CIC (Citizenship and Immigration Canada) advises caution for prospective Canadian newcomers considering Canadian immigration consultants: “Don’t be the victim of a scam! If the offer seems too good to be true, it probably is.” A lack of proper regulation has resulted in many cases of consultant malpractice through the years, which run the gamut from over-charging to false promises to coercing clients into elaborate lies, like false marriages. Without the careful watch of an ethics board, an immigration consultant could claim an impressive list of false credentials to tempt clients, demand enormous fees, half-complete their clients’ application forms or ignore them entirely, and then inform their client that their application was denied by the Canadian government.
As of July 2011, however, new regulations are in place for immigration consultants: only those registered with ICCRC (Immigration Consultants of Canada Regulatory Council) may represent clients through Citizenship and Immigration Canada, all of which is regulated strictly through electronic means. These consultants are called Regulated Canadian Immigration Consultants (RCICs). RCICs can represent clients both before Citizenship and Immigration Canada (CIC) and before the Immigration and Refugee Board at hearings and appeals. And while a lawyer possesses an undeniable mastery of Canadian law that likely outpaces that of an immigration consultants, a registered consultant’s extreme specialization – years of exclusive focus on specific immigration cases – perhaps imbues many with a superior grasp of immigration law and procedures.
Since immigration lawyers have always been deeply entrenched in multiple, overlapping regulatory bodies, instances of unethical behavior are, and have been, rarer throughout the years. Each province has a different sub-society within the Canadian Law Society; Ontario’s is Canadian Law Society for Upper Canada. Immigration lawyers can represent clients before Citizenship and Immigration Canada (CIC) and before the Immigration and Refugee Board at hearings and appeals, and before the Federal Court of Canada at a Judicial Review.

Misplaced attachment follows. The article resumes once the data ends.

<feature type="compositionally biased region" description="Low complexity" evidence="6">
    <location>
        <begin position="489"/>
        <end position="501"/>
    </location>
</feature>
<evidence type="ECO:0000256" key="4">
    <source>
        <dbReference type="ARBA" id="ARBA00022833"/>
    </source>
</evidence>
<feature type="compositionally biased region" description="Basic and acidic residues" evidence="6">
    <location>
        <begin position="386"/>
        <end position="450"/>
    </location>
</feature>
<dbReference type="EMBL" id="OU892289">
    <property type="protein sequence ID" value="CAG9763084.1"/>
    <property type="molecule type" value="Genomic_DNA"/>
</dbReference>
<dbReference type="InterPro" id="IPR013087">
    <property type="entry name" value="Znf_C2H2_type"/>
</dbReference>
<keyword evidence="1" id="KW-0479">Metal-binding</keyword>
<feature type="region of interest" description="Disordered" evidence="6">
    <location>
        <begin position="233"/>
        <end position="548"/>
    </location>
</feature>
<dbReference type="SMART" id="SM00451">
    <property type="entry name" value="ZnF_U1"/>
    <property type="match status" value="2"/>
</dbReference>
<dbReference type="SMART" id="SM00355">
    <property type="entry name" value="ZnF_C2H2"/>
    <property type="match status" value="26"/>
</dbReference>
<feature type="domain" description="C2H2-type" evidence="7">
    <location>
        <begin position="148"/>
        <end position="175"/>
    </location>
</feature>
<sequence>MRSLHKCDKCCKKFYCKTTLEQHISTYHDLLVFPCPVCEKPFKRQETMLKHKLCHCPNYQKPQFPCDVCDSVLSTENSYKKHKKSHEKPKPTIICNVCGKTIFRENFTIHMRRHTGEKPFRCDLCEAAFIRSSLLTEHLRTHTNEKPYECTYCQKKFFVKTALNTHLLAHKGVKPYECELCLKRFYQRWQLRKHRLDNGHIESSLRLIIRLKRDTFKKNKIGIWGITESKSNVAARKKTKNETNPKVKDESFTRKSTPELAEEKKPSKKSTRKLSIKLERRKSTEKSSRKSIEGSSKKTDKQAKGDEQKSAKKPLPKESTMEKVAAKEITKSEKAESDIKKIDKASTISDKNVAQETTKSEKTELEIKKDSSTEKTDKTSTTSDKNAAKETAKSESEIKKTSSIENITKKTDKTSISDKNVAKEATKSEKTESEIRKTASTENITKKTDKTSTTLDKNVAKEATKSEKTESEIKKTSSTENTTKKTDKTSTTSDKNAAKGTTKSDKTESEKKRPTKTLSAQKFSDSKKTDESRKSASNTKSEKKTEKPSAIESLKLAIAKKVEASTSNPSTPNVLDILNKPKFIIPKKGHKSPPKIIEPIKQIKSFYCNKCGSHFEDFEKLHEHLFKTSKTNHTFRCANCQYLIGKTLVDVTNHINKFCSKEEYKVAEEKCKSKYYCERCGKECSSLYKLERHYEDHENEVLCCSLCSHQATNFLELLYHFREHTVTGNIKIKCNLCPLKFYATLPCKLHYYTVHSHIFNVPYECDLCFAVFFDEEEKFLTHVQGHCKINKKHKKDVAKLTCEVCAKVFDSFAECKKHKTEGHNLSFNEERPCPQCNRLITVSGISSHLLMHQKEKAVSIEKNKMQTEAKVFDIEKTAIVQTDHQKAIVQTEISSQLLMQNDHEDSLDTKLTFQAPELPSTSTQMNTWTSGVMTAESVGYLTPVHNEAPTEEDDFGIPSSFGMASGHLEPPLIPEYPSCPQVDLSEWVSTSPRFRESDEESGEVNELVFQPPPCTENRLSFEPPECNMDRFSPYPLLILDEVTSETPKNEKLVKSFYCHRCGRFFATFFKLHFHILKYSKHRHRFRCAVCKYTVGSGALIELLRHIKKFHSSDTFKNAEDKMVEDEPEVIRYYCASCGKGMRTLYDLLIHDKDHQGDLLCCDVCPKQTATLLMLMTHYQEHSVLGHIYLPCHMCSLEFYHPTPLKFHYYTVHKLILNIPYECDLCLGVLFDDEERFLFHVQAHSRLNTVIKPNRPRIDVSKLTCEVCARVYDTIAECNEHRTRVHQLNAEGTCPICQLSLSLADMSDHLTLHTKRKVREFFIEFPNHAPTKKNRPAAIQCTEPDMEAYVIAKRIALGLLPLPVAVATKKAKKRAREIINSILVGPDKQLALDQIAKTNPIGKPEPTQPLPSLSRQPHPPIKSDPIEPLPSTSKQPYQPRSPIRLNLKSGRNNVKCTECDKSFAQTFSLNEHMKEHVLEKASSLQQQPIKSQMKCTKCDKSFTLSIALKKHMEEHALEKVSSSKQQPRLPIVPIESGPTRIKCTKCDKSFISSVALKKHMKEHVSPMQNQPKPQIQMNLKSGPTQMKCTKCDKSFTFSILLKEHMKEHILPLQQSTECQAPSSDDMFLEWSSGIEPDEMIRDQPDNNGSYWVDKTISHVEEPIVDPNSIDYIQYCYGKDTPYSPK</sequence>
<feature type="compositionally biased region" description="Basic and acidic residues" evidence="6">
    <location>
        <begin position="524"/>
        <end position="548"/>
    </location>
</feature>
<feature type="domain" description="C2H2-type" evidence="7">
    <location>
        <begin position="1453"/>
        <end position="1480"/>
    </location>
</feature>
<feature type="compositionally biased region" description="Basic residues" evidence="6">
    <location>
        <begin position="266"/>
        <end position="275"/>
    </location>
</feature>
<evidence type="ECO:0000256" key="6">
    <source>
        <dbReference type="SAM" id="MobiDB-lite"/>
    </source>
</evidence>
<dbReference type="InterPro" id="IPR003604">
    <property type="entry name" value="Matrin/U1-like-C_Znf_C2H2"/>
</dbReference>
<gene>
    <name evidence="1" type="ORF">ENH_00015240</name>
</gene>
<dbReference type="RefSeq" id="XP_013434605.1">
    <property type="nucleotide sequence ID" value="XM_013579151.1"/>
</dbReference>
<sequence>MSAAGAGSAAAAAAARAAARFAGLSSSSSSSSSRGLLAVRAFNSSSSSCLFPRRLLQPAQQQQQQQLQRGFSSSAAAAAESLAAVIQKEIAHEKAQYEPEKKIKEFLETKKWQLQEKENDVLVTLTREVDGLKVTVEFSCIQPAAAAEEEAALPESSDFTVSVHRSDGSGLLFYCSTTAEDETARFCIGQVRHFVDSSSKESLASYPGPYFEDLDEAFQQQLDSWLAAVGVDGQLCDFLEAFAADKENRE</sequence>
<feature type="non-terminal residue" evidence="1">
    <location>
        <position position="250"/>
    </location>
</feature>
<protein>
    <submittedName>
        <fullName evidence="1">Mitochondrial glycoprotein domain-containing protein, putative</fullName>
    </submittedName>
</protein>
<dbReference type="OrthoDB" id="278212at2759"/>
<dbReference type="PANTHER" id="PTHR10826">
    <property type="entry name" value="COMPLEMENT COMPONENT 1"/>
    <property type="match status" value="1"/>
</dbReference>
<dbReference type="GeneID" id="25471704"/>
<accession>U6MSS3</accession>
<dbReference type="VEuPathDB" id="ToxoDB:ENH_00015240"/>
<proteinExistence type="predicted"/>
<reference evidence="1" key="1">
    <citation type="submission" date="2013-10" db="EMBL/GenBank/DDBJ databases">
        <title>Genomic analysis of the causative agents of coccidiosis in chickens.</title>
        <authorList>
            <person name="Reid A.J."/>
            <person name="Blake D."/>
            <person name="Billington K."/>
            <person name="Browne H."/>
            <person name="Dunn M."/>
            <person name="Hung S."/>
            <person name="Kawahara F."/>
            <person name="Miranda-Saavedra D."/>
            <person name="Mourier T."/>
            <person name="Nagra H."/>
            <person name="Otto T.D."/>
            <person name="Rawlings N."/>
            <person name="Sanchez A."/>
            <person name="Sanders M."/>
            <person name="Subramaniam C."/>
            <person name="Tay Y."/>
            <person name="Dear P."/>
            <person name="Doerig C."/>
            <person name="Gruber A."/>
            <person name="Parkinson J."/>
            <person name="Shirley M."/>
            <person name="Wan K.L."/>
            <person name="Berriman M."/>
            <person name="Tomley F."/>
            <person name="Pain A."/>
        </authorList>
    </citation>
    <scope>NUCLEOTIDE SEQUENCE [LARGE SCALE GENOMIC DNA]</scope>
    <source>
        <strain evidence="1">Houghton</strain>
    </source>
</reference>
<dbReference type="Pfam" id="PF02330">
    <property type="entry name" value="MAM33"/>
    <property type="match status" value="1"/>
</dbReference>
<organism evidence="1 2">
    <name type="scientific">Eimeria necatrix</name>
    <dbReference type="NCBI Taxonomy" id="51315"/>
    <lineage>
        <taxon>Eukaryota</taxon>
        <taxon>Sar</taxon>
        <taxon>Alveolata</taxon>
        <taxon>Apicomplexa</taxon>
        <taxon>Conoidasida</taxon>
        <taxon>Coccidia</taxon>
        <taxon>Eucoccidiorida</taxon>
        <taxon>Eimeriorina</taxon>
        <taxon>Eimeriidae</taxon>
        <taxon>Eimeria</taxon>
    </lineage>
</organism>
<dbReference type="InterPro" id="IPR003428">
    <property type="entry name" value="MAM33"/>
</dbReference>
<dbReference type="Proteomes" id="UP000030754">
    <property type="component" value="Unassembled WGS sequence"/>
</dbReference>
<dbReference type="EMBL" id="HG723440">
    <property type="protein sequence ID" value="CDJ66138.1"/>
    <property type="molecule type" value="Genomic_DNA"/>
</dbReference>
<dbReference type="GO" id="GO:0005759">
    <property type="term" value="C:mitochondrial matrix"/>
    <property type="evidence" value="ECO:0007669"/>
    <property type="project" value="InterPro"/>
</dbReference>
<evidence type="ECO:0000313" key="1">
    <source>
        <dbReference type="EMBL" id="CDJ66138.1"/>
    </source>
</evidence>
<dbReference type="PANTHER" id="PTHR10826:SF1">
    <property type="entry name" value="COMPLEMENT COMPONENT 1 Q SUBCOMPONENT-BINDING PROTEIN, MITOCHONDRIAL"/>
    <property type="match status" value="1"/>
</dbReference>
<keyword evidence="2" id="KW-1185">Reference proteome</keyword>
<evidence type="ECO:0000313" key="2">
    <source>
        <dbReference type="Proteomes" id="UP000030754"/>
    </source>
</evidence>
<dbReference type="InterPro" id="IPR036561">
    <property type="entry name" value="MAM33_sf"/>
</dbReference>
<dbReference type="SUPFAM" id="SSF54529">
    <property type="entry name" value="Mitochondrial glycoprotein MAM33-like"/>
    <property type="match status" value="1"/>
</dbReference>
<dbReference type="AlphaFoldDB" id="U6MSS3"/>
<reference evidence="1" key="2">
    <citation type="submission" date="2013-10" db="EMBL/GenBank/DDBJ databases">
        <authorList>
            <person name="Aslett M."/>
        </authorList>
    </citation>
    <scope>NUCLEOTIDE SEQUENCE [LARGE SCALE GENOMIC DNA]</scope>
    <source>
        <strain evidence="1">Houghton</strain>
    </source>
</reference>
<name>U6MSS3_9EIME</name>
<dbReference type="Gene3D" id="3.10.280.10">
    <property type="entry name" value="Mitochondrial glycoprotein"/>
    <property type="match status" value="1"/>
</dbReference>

Fees differ for both consultants and lawyers, depending both on market conditions, and on the firm or consultant you choose. Extensive research is crucial; don’t be afraid to call and ask for a breakdown of fees. Some firms list fixed fees on their websites, and all should reveal their fee system in a transparent and straightforward during an initial consultation. Recent research into the practises of Canadian immigration consultants reveals that 20% of clients weren’t charged for help with their applications, and most paid less than $5,000.
Beyond excelling at tests and exams, both lawyers and consultants require a strength of character essential for occupations affording power over vulnerable people. This ethical aspect is difficult to quantify, but may occur to you when you meet with them. It’s not immediately obvious whether a consultant or a lawyer is best for you, and before you hire either kind of representative, an extensive background check, along with an examination of your gut feelings, should impact your choice the most. You can check the reputation of your prospective representative here. And when you’ve chosen a representative, it’s imperative that you register their services here. You can find a form that helps you register the cancellation of their services here.
Here’s an at-a-glance breakdown describing key differences and similarities between immigration lawyers and immigration consultants:
- To become licensed, a lawyer must: excel throughout their undergraduate degree and attain excellent LSAT scores, attend law school, complete 10 months of “articling” (practical experience with a firm or licensed lawyer), pass BAR examinations, and gain liability insurance
- Help an array of people with their immigration and visa applications
- Possess mastery of Canadian law, possibly a larger and more detailed understanding of law
- Fees will vary
- Regulated by Canadian Law Society
- To become licensed, an immigration consultant must: attain an accredited immigration certificate or diploma, pass language proficiency test and a pre-admission course for membership into CSIC, gain liability insurance.
- Help an array people with their immigration and visa applications
- Generally highly specialized, only working with immigration cases; likely have superior situational understanding and highly tuned grasp of immigration law
- Fees will vary
- Regulated by Immigration Consultants of Canada Regulatory Council ICCRC